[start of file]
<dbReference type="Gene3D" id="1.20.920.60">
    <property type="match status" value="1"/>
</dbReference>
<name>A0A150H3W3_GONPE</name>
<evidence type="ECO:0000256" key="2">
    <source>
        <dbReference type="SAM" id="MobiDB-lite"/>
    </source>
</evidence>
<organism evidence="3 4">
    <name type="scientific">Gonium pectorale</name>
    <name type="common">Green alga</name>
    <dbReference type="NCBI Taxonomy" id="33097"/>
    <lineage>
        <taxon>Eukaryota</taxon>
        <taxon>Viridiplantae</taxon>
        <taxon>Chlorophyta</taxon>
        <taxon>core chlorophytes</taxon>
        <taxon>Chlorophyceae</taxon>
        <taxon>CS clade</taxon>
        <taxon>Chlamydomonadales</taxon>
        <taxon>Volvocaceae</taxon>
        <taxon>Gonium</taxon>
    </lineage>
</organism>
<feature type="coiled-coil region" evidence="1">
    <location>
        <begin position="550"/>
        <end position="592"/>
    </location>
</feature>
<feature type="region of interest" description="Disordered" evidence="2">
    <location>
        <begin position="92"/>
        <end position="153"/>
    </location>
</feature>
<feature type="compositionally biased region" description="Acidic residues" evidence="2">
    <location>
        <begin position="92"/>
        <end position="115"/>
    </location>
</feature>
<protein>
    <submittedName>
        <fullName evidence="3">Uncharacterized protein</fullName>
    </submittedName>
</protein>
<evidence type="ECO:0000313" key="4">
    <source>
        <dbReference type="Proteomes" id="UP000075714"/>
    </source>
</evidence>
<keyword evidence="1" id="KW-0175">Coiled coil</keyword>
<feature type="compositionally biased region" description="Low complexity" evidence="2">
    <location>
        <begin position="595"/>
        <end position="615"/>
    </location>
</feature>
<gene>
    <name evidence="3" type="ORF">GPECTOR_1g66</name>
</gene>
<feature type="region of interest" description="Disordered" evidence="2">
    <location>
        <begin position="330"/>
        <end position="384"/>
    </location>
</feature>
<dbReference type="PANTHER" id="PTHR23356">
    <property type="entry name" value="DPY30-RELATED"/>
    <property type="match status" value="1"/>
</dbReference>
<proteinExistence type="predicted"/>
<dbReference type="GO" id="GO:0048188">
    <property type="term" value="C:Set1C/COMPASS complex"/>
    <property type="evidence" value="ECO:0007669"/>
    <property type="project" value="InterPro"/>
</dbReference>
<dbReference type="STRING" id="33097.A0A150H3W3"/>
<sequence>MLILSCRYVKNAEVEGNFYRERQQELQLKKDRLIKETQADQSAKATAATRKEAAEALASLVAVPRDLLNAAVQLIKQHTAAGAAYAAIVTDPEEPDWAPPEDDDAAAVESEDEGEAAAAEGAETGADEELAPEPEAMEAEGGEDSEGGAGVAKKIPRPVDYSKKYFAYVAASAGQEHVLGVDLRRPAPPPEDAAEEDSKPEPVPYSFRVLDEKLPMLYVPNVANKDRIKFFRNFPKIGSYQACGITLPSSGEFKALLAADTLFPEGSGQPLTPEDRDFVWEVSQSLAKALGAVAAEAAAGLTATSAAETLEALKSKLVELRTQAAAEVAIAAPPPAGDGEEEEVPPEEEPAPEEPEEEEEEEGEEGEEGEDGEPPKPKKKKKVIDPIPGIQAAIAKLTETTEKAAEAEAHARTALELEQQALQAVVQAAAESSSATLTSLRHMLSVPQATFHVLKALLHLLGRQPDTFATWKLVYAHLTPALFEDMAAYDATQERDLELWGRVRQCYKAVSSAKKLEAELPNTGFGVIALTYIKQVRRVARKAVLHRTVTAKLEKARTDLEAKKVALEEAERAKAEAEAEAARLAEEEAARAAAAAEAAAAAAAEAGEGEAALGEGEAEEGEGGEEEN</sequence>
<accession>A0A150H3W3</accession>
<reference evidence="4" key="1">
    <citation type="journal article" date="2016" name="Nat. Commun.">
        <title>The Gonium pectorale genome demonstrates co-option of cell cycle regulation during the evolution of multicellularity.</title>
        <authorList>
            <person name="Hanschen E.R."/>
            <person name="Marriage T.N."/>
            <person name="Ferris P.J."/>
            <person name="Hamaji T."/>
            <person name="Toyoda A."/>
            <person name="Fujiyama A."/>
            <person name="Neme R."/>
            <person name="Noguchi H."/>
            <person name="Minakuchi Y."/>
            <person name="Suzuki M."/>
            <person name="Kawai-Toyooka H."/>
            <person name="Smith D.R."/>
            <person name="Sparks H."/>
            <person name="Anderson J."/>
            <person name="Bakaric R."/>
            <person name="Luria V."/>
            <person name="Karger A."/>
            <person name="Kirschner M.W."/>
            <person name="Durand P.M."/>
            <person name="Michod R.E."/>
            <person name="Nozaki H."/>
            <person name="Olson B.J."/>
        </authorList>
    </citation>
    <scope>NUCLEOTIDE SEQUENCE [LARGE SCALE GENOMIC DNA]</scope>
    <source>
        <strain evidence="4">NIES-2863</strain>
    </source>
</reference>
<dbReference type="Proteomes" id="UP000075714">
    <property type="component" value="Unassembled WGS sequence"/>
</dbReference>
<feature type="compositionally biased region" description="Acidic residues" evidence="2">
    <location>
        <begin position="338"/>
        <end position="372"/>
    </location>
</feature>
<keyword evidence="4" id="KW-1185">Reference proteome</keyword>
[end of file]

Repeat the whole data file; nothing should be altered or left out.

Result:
<dbReference type="Gene3D" id="1.20.920.60">
    <property type="match status" value="1"/>
</dbReference>
<name>A0A150H3W3_GONPE</name>
<evidence type="ECO:0000256" key="2">
    <source>
        <dbReference type="SAM" id="MobiDB-lite"/>
    </source>
</evidence>
<organism evidence="3 4">
    <name type="scientific">Gonium pectorale</name>
    <name type="common">Green alga</name>
    <dbReference type="NCBI Taxonomy" id="33097"/>
    <lineage>
        <taxon>Eukaryota</taxon>
        <taxon>Viridiplantae</taxon>
        <taxon>Chlorophyta</taxon>
        <taxon>core chlorophytes</taxon>
        <taxon>Chlorophyceae</taxon>
        <taxon>CS clade</taxon>
        <taxon>Chlamydomonadales</taxon>
        <taxon>Volvocaceae</taxon>
        <taxon>Gonium</taxon>
    </lineage>
</organism>
<feature type="coiled-coil region" evidence="1">
    <location>
        <begin position="550"/>
        <end position="592"/>
    </location>
</feature>
<feature type="region of interest" description="Disordered" evidence="2">
    <location>
        <begin position="92"/>
        <end position="153"/>
    </location>
</feature>
<feature type="compositionally biased region" description="Acidic residues" evidence="2">
    <location>
        <begin position="92"/>
        <end position="115"/>
    </location>
</feature>
<protein>
    <submittedName>
        <fullName evidence="3">Uncharacterized protein</fullName>
    </submittedName>
</protein>
<evidence type="ECO:0000313" key="4">
    <source>
        <dbReference type="Proteomes" id="UP000075714"/>
    </source>
</evidence>
<keyword evidence="1" id="KW-0175">Coiled coil</keyword>
<feature type="compositionally biased region" description="Low complexity" evidence="2">
    <location>
        <begin position="595"/>
        <end position="615"/>
    </location>
</feature>
<gene>
    <name evidence="3" type="ORF">GPECTOR_1g66</name>
</gene>
<feature type="region of interest" description="Disordered" evidence="2">
    <location>
        <begin position="330"/>
        <end position="384"/>
    </location>
</feature>
<dbReference type="PANTHER" id="PTHR23356">
    <property type="entry name" value="DPY30-RELATED"/>
    <property type="match status" value="1"/>
</dbReference>
<proteinExistence type="predicted"/>
<dbReference type="GO" id="GO:0048188">
    <property type="term" value="C:Set1C/COMPASS complex"/>
    <property type="evidence" value="ECO:0007669"/>
    <property type="project" value="InterPro"/>
</dbReference>
<dbReference type="STRING" id="33097.A0A150H3W3"/>
<sequence>MLILSCRYVKNAEVEGNFYRERQQELQLKKDRLIKETQADQSAKATAATRKEAAEALASLVAVPRDLLNAAVQLIKQHTAAGAAYAAIVTDPEEPDWAPPEDDDAAAVESEDEGEAAAAEGAETGADEELAPEPEAMEAEGGEDSEGGAGVAKKIPRPVDYSKKYFAYVAASAGQEHVLGVDLRRPAPPPEDAAEEDSKPEPVPYSFRVLDEKLPMLYVPNVANKDRIKFFRNFPKIGSYQACGITLPSSGEFKALLAADTLFPEGSGQPLTPEDRDFVWEVSQSLAKALGAVAAEAAAGLTATSAAETLEALKSKLVELRTQAAAEVAIAAPPPAGDGEEEEVPPEEEPAPEEPEEEEEEEGEEGEEGEDGEPPKPKKKKKVIDPIPGIQAAIAKLTETTEKAAEAEAHARTALELEQQALQAVVQAAAESSSATLTSLRHMLSVPQATFHVLKALLHLLGRQPDTFATWKLVYAHLTPALFEDMAAYDATQERDLELWGRVRQCYKAVSSAKKLEAELPNTGFGVIALTYIKQVRRVARKAVLHRTVTAKLEKARTDLEAKKVALEEAERAKAEAEAEAARLAEEEAARAAAAAEAAAAAAAEAGEGEAALGEGEAEEGEGGEEEN</sequence>
<accession>A0A150H3W3</accession>
<reference evidence="4" key="1">
    <citation type="journal article" date="2016" name="Nat. Commun.">
        <title>The Gonium pectorale genome demonstrates co-option of cell cycle regulation during the evolution of multicellularity.</title>
        <authorList>
            <person name="Hanschen E.R."/>
            <person name="Marriage T.N."/>
            <person name="Ferris P.J."/>
            <person name="Hamaji T."/>
            <person name="Toyoda A."/>
            <person name="Fujiyama A."/>
            <person name="Neme R."/>
            <person name="Noguchi H."/>
            <person name="Minakuchi Y."/>
            <person name="Suzuki M."/>
            <person name="Kawai-Toyooka H."/>
            <person name="Smith D.R."/>
            <person name="Sparks H."/>
            <person name="Anderson J."/>
            <person name="Bakaric R."/>
            <person name="Luria V."/>
            <person name="Karger A."/>
            <person name="Kirschner M.W."/>
            <person name="Durand P.M."/>
            <person name="Michod R.E."/>
            <person name="Nozaki H."/>
            <person name="Olson B.J."/>
        </authorList>
    </citation>
    <scope>NUCLEOTIDE SEQUENCE [LARGE SCALE GENOMIC DNA]</scope>
    <source>
        <strain evidence="4">NIES-2863</strain>
    </source>
</reference>
<dbReference type="Proteomes" id="UP000075714">
    <property type="component" value="Unassembled WGS sequence"/>
</dbReference>
<feature type="compositionally biased region" description="Acidic residues" evidence="2">
    <location>
        <begin position="338"/>
        <end position="372"/>
    </location>
</feature>
<keyword evidence="4" id="KW-1185">Reference proteome</keyword>